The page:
For a group of creatives, character creation is the easy part. It’s the math to figure out skill levels that requires us to snort lines of eraser shavings as we struggle with simple addition and multiplication.

After hours of preparation fueled by Totino’s pizza rolls, peppermint patties, carrot sticks, cheddar popcorn, beer, and a dozen Do-Rite donuts, the Dungeon Master announces it’s time to embark on our journey.

The setting: Neverwinter, a metropolis with a thriving gig economy where Gundren Rockseeker has recruited this ragtag team of wizards, humans, bird-people (“aarakocra,” campmate Alyssa calls it), halflings and demon-like tieflings to guard a caravan of food to a neighboring village. A bard styled after Orson Welles in his later years provides endless entertainment and infuriation.

Gameplay only lasts about two hours, with all of us struggling to track what kind of character each person is playing — apart from Orson, that is, as Cody is loathe to let us forget his identity — and half of us needing guidance on how to add attack bonuses, do perception checks, and determine damage points.

Our entourage takes on a group of overly amorous and jealousy-prone goblins that kidnapped Mr. Rocksucker (though I’m still not convinced this isn’t a setup on his part to get us to work for free — the gig economy is a capitalistic scam, after all). We tend to leave carnage in our wake, dropping goblins from cloud-shrouded treehouses, blasting them with poisonous gas, and even forcing their Wookiee-esque ringleader to laugh and vomit himself into submission.

By the end, my butt and back aren’t nearly as sore from my seat as my abs and chest are from laughing so hard at Katie the gruff-voiced Zorus the Tiefling, announce he is wearing “just pants,” Cody the reincarnated Orson Welles throwing a cream pie to cast Tasha’s Hideous Laughter on our Wookiee nemesis, and one of our more mild-mannered camp mates, Mike, getting swept up into the game and yelling at Alyssa:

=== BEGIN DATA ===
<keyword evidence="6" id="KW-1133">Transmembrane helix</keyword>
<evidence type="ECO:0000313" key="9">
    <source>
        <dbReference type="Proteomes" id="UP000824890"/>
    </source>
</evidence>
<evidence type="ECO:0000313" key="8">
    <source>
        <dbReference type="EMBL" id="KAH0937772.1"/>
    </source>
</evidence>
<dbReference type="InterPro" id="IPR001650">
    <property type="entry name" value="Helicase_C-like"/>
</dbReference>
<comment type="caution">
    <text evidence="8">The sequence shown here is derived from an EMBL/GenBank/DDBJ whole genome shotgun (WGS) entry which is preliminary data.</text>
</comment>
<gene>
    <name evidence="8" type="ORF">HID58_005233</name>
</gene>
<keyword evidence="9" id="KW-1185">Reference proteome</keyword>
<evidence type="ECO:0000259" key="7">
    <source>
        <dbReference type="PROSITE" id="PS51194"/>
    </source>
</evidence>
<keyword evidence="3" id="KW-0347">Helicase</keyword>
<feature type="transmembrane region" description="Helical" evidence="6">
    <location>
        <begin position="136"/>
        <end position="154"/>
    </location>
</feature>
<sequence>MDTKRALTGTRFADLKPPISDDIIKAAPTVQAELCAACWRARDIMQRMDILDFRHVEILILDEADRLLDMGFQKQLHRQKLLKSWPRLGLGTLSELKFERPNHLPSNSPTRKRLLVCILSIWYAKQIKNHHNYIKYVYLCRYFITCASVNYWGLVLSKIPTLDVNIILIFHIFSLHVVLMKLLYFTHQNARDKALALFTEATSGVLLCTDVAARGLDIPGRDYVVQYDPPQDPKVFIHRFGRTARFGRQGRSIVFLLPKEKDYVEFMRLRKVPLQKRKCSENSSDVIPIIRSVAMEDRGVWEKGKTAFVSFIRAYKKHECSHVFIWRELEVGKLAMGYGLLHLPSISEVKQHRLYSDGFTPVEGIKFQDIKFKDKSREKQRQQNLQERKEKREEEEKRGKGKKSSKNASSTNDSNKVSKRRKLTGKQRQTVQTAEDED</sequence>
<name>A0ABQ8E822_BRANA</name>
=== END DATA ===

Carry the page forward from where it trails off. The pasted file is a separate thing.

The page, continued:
“What do you mean? I’m half-elf, bitch! Oh my god, I am so sorry.

Leaving camp behind is hard, but we’ll be back in September when Kyle leads us to Byssia, a chain of islands and atolls amid conflict between the “free people” and the “civilized” capital. I promise to write frequently from our waterbound adventure.

Love from camp,

Kate, aka Hepburn

#NaNoWriMo2018 Day 26: The city’s ribcage

For being called “The Oculus,” it looks more like a ribcage than something that can see — especially in this February fog. Its bones splay out, opening its spine up to the sky and exposing the invisible heart that floats within. It’s the heart that holds all of the memories of what used to be in this spot before that Tuesday in September, so no wonder the ribcage is open: It’s trying to let out some of that agony.

The Oculus building stands in New York at the World Trade Center

The Oculus in New York overshadowed by a February fog.

Nonfiction: Reset, then resolve

Why do we resolve without resetting first?

It’s like painting a wall that’s been beat up over the last year with a fresh color, but neglecting to first fill in the angry gouge we made the night we realized we let someone else do the same to our self-confidence. The pin pricks that accrued quietly and subtly as a relationship deteriorated until they became a full cavity. The scattered knuckle-sized dents from when we beat ourselves up over not landing that job, not saying “no” to that cheesecake, not writing all week. It’s easier to ignore the past and try to cover it up.

To make the paint stick and the resolutions work, you need to examine every flaw and determine just how much spackle is needed to fill it in, to heal it. Sometimes you overcompensate: You see a nail hole from a poorly placed priority and glop it on, creating that a swath of stucco that has to be sanded down to get back to the true wall — the true self. Other times you have no idea just how many layers of putty are needed to heal a seemingly shallow dent from a misguided comment, so it takes a few tries. But you do it all thoroughly, and you learn as you go, and promise that next year there won’t be so much to fix.

There will be, by the way. Possibly more. But that’s next year.

Then, only then, can you start to paint with the new color: Resolve to work out more, eat better, drink less alcohol, drink more water, work harder, work smarter, work only 9 to 5, start a side business, invent something, pitch that novel, finish that screenplay, find the one, ditch the loser, spend more time with family, travel independently, read more books, surf the web less, call that friend from college, delete your Facebook. Every resolution completed is another layer of paint, but every failure is another scratch you’re already prepared to fix this time next year.